Our German roots: Schnitz and Knepp
Here’s a food we haven’t talked about much on the blog: Schnitz and Knepp, a classic apple, ham and dumpling main dish.
Here’s one recipe I found:
3 pounds smoked ham
1 quart tart dried apples (schnitz)
2 cups flour
4 tsp. baking powder
1/2 tsp. salt
1 Tbsp. shortening
Boil ham in a large kettle for about two hours, making sure there is always enough water to cover half of the ham. Soak schnitz in bowl, covered with water, for two hours. Add schnitz and water to ham kettle, and boil together for another hour. Drop in dumpling batter (see note below) by the tablespoon. Continue to boil, covered for 18 minutes without lifting lid. Makes six servings.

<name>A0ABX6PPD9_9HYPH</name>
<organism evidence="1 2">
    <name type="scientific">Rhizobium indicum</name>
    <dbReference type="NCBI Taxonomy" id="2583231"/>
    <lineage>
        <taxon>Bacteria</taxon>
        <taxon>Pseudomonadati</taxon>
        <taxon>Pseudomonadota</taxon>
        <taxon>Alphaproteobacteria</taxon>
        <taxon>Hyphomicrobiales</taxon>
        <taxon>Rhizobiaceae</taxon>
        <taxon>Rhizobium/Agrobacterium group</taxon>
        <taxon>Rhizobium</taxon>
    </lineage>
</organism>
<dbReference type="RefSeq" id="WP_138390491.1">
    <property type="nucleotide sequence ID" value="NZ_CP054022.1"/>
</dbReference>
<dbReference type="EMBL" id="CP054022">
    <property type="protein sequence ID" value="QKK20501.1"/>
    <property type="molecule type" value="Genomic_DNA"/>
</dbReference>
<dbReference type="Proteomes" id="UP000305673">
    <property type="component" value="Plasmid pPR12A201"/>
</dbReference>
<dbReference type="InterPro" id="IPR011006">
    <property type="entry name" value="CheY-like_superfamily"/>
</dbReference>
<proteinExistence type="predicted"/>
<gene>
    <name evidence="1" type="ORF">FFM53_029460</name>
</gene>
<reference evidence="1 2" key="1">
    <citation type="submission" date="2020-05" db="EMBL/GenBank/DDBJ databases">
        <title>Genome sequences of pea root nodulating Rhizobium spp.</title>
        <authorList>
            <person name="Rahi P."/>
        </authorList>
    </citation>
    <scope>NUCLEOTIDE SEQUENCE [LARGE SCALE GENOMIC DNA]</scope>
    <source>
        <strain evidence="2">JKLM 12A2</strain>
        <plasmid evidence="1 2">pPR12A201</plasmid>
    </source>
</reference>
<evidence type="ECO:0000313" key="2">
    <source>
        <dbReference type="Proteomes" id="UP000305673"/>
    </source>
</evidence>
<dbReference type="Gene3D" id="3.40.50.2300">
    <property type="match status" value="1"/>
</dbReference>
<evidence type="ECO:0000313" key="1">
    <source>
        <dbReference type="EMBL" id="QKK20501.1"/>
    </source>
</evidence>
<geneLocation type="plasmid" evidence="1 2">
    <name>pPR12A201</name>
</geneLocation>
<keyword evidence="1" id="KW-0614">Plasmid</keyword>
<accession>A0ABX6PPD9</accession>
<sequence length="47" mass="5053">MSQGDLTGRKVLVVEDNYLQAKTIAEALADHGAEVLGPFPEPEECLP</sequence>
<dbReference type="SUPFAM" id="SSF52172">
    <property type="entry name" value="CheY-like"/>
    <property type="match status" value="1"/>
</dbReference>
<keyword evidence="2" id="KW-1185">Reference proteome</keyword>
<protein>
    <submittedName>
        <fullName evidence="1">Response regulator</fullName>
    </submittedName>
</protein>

To make dumplings: Sift dry ingredients into a bowl. Cut in shortening. Add milk slowly, mixing with a fork until well blended. Batter should be lumpy.
Recipe from Cornwall Iron Furnace as printed in “Pennsylvania Trail of History Cookbook.”
And if you’re wondering where this name came from, Mark in Austria writes: “FYI, the Knepp of Schnitz und Knepp stands for buttons … it’s a dialect word Knopf, referring to the buttons of dumplings. Still searching for the origins of Schnitz und Knepp here … Schnitz, in case you were not sure, means sliced, as in this case apples and ham, thinly sliced. More to come!”
What do you think, do you guys like Schnitz and Knepp?